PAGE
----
The UCR library has strong music research collections located in three facilities. Approximately 30,000 books about music may be found in the Rivera Library, along with 118 active print serials titles, bound periodicals, and microforms. The Music Library, located in room 054 Arts Building (lower level), provides listening and playback equipment and houses collections of some 10,000 LPs, more than 4,000 CDs, and 27,500 music scores. A growing collection of audio CD-ROMs and DVDs is also available. The library’s collections of other visual materials such as film, videotapes, DVDs, and laser discs, along with playback equipment, are housed in the Media Library, located in the Humanities and Social Sciences building. Online access to these collections and a variety of electronic resources is provided through MELVYL (the UC online catalog) and the library’s electronic catalog, Scotty.
In addition, the UCR library currently subscribes to a number of key indexes and abstracts, full-text, and bibliographic electronic resources. These include: New Grove Dictionary of Music and Musicians; New Grove Dictionary of Opera; The Arts and Humanities Citation Index; International Index to Music Periodicals (IIMP); International Index to Performing Arts (IIPA); Music Index; Repertoire Internationale de la Litterature Musicale (RILM); Repertoire Internationale de la Presse Musicale (RIPM).
Finally, the Special Collections Department maintains excellent collections of archives and other primary resources of great value: the Joaquín Nin-Culmell Collection (the composer’s entire archive of manuscripts, correspondence, and other documents); the Heinrich Schenker Collection (papers from music theoretician Schenker’s personal collection, including scores, published writings, correspondence, diaries); the Oswald Jonas Collection (papers, books, slides, articles, and the papers of Moriz Violin; Jonas was a student of Schenker); the Marcella Craft Collection (songbooks, scores and books; Craft was a local opera singer who performed in Munich and Vienna); and the Niels Gade Collection (papers, books, correspondence, arrangements, etc.; Gade was a Danish composer).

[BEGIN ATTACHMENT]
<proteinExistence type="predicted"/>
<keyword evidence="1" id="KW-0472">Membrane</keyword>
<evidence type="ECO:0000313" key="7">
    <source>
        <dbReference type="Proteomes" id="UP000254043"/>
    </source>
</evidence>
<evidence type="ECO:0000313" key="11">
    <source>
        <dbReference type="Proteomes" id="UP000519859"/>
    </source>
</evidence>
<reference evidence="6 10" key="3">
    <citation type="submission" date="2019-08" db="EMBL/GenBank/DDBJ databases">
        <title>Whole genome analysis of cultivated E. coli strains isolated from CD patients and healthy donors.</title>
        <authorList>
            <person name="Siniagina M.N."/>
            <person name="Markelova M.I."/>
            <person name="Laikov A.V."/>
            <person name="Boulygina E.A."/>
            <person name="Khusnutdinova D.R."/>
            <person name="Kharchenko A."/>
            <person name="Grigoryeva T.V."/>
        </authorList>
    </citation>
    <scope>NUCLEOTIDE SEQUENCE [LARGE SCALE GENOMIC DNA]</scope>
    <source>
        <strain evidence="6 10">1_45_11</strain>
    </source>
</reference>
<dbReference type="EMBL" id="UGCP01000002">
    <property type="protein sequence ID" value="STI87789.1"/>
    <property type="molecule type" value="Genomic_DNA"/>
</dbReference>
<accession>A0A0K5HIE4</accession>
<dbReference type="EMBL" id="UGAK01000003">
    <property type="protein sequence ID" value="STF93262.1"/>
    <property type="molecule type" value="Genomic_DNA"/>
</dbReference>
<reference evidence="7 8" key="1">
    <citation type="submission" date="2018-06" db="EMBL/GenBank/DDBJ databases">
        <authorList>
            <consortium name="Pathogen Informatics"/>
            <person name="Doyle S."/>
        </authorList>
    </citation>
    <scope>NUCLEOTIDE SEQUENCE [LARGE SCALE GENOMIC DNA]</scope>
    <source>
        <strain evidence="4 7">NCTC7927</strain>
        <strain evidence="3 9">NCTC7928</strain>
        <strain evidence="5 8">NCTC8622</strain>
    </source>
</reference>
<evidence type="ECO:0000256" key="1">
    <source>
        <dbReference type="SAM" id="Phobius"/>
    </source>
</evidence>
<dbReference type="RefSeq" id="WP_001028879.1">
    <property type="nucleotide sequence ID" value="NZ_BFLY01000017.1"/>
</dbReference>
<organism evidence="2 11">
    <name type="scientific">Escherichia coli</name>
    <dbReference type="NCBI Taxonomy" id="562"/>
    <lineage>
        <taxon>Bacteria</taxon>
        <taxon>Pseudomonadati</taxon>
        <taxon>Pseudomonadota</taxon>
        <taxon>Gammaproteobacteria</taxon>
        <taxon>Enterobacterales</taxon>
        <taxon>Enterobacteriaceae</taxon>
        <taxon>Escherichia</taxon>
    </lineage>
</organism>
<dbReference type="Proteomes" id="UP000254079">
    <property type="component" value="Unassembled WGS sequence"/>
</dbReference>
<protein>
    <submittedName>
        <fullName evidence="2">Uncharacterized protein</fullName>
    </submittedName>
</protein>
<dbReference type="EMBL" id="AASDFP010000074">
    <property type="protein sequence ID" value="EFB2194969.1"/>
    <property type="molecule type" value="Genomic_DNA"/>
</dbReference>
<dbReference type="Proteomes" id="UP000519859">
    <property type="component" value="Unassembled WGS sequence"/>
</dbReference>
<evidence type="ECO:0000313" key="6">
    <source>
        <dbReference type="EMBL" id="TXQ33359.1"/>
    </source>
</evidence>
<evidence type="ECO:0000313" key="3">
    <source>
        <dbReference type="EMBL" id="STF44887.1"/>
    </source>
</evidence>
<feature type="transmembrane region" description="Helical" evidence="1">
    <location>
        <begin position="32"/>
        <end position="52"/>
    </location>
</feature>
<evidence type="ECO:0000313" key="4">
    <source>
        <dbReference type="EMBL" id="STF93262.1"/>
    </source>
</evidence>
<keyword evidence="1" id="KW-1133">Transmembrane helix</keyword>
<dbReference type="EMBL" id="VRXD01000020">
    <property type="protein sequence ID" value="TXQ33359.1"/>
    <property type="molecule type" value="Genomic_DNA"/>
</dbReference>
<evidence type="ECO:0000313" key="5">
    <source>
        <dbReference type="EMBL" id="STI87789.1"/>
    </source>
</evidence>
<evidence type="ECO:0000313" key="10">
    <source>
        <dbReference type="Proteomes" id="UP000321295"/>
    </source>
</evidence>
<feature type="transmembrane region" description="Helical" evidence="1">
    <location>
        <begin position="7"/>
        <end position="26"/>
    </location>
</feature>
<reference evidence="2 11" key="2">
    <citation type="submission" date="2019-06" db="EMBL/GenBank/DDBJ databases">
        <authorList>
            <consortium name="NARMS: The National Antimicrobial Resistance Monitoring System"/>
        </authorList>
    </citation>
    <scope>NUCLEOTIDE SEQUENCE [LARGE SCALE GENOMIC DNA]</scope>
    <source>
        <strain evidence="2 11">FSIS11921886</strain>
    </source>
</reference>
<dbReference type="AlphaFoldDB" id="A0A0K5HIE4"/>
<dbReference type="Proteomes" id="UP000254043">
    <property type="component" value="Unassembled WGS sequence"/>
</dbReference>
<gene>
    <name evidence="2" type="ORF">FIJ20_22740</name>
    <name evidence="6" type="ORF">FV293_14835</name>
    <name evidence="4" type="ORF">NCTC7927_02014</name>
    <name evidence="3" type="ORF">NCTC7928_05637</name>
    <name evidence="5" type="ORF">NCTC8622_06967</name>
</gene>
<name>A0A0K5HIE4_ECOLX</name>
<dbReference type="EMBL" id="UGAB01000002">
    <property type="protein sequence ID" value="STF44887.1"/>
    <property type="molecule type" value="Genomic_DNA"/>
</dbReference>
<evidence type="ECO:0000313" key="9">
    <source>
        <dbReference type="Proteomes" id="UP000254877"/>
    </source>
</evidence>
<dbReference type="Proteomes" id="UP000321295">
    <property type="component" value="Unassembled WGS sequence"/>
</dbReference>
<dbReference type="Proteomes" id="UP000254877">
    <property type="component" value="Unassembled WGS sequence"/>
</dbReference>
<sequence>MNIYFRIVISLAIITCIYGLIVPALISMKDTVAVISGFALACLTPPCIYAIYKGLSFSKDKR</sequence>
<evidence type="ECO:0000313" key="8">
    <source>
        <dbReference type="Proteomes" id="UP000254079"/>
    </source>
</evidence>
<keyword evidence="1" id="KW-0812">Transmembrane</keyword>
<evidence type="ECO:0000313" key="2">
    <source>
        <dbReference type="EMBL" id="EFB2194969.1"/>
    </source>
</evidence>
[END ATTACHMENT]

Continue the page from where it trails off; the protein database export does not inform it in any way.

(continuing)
Students have ample opportunities to perform in a remarkably wide variety of ensembles, both Western and non-Western. The ensemble directors and vocal and instrumental instructors are among the leading professionals in their respective areas in Southern California. Throughout each academic year the Department of Music and Cultural Events sponsor more than 50 formal and informal concerts and recitals by campus ensembles, students, members of the performance faculty, and distinguished visiting artists. Most of the Department’s concerts are open to the public.
Students have access to student assistantships, work-study, Gluck Fellowships, and scholarships such as the Chancellor’s Performance Award and William Reynolds Carillon Scholarship. Graduate students may qualify for fellowship assistance and teaching or research assistantships. For further information or a department tour, call the Music Department, (951) 827-3343.